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10 March 2020 | Story Rulanzen Martin | Photo Victor Sguassero (kykNET)
Chris Vorster
Chris was on stage in 'Die Hart Verklap' at the Toyota US Woordfees in Stellenbosch recently.

“Difficult and very strange,” is how Chris Vorster, veteran actor and Drama lecturer at the University of the Free State (UFS) describes his role as Bas Koorts in the supernatural thriller Die Spreeus

For Chris, the biggest challenge during the filming of Die Spreeus was to work in front of a green screen. “You never see the monsters and things attacking you, it is only added later on during the editing process,” he said. Therefore, he and his co-actors were expected to use their own imagination “to be frightened, and to duck and dive from something that does not exist.” 

This Afrikaans thriller series has recently been nominated in five categories of the South African Film and Television Awards, including Best Television Drama, Best Cinematography, and Original Sound and Sound Editing. 

Chris was also nominated for a Fiësta award in 2019 for his one-man performance in the theatre production, Die Hart verklap. “It is fantastic to still be recognised for my work,” he said, “but I also have to give recognition to Dion van Niekerk, because without a good director, any actor will be lost.” Van Niekerk also lectures Drama at the UFS.

Being a lecturer broadens his knowledge 

Chris joined the UFS Department of Drama and Theatre Arts in 2015 as lecturer in the programme for Film en Visual Media. “Everything I learn in the industry I apply as lecturer, and research and teaching feed more knowledge on acting, directing, and especially writing,” he said. After five years, being involved with the UFS Department of Drama is still exciting to him. “This is where both lecturers and students get encouraged to do more than just breathing.”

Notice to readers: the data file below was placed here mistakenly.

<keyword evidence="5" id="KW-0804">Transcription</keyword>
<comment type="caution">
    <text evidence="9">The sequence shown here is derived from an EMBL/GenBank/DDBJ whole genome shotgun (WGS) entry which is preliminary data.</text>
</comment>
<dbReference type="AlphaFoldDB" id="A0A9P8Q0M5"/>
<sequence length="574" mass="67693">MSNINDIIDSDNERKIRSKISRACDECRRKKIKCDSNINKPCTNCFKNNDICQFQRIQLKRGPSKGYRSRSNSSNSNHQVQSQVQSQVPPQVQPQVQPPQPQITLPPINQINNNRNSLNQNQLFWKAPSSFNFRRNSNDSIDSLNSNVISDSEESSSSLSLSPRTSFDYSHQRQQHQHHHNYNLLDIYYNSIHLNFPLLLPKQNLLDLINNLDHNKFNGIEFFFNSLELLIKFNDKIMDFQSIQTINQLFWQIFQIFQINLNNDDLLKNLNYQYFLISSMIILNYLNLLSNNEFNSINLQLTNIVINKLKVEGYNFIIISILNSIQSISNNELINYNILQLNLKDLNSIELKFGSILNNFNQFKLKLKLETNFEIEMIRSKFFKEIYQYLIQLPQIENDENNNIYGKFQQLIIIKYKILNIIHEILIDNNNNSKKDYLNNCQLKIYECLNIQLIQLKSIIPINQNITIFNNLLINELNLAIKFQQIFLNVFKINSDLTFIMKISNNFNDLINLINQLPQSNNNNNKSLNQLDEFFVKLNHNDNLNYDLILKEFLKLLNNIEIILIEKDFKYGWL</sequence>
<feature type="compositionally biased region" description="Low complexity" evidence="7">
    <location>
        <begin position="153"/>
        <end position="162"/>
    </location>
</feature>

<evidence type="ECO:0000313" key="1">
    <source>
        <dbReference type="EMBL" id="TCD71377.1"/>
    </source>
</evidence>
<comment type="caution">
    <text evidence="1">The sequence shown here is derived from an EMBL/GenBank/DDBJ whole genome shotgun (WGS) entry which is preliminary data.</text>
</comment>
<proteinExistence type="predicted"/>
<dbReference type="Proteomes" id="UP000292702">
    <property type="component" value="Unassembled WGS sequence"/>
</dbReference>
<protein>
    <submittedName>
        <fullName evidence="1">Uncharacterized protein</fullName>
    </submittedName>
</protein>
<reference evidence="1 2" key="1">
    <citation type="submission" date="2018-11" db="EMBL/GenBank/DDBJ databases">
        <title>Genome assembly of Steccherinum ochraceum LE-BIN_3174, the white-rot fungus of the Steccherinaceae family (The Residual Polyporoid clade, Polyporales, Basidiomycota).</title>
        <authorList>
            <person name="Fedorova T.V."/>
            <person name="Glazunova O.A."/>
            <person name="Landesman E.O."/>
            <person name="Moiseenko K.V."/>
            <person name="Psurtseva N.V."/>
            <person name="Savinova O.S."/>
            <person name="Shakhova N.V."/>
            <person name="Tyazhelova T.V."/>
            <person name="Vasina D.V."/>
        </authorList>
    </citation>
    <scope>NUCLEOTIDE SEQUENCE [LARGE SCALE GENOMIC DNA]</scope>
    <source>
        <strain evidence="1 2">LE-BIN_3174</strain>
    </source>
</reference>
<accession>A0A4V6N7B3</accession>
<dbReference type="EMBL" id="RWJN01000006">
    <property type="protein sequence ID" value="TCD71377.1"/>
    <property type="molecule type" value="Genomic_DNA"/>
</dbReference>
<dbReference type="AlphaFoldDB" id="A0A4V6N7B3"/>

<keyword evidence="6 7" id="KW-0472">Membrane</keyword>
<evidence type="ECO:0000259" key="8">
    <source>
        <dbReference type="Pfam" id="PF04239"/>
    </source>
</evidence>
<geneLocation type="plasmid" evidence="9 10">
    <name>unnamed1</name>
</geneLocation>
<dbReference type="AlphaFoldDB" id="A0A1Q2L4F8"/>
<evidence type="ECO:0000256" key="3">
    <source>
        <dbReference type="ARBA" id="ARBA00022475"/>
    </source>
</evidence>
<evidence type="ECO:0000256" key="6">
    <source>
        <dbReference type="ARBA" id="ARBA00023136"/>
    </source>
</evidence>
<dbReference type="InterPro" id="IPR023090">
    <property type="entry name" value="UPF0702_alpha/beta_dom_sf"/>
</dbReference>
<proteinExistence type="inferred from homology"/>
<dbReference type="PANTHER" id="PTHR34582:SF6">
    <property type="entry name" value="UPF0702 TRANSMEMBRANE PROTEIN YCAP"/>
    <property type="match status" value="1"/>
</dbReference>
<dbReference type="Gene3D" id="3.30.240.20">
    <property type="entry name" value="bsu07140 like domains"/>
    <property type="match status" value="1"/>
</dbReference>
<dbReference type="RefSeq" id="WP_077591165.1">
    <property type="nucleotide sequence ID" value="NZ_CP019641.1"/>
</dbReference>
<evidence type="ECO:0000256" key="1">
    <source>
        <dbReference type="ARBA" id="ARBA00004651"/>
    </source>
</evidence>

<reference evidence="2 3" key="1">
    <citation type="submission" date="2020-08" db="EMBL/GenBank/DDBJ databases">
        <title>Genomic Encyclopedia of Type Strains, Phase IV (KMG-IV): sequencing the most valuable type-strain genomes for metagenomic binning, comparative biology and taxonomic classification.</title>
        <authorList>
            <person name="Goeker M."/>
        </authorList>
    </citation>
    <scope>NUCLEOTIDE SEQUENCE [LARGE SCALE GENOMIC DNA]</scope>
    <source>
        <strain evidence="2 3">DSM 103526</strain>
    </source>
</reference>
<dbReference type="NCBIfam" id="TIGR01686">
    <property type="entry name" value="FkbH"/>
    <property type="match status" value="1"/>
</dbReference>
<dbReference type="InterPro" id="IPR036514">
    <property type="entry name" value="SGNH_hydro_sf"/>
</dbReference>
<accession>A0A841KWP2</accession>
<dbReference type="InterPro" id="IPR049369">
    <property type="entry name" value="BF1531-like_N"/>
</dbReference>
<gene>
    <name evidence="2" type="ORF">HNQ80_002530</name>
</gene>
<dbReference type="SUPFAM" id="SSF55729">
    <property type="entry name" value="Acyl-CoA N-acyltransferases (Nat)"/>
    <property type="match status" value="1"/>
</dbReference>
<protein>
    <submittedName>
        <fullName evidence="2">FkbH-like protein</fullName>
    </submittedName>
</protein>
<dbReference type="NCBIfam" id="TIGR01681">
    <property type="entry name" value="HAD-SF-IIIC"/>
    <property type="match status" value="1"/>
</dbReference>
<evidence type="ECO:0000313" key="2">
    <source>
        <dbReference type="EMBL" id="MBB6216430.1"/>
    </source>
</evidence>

With his busy schedule of teaching and acting, it remains important to him that South Africans are still able to tell stories – “in any language”. He considers it a privilege for anyone to work in their mother tongue. This is also why the symbiosis between his work as actor and lecturer is so appealing.

News Archive

Newton Fellow at UFS focuses on land and labour
2017-10-28

Description: ' 000 Rory Pilossof Tags: Rory Pilossof 

Dr Rory Pilossof
Photo: Charl Devenish

Dr Rory Pilossof is a senior lecturer in economics at the University of the Free State (UFS), a Postdoctoral Fellow at the International Studies Group at UFS, and a Research Fellow at the University of Kent in the UK.

He became interested in his research field when he studied land reform and land issues in Zimbabwe for his PhD at the University of Sheffield. From there, his research interests have expanded to look at other issues connected to land, such as whiteness and labour.

Dr Pilossof's study field links up with the important issue of land reform in Southern Africa due to its past colonialism and post-colonial politics of land and land ownership. These intersect with a wide range of labour issues that are pressing in the region. He has a keen interest in elite transitions and changes in economic structure in Southern Africa since the 1960s.

Dr Pilossof was nominated to the South African Young Academy of Science in 2017, and received an NRF Y1 rating during 2017. He is also a member of the Amsterdam-based International Institute for Social History’s ‘Global Collaboratory on the History of Labour Relations’. He is a participant in the Leverhulme Trust-funded initiative ‘Comparative History of Political Engagement in Western and African Societies Programme’ at the University of Sheffield.

Dr Pilossof's primary research focuses on issues of land, labour and changing social and economic structures in Zimbabwe and South Africa. He is also interested in finding alternative ways of looking at change. To this end, he has studied various newspapers and periodicals in the region.

Currently, he spends most of his research time as part of a three-year British Academy-funded Advanced Newton Fellowship into labour relations and occupational structures. In future, he wants to expand his research in the labour field by looking at labour and migration in the region over the course of the 20th century.

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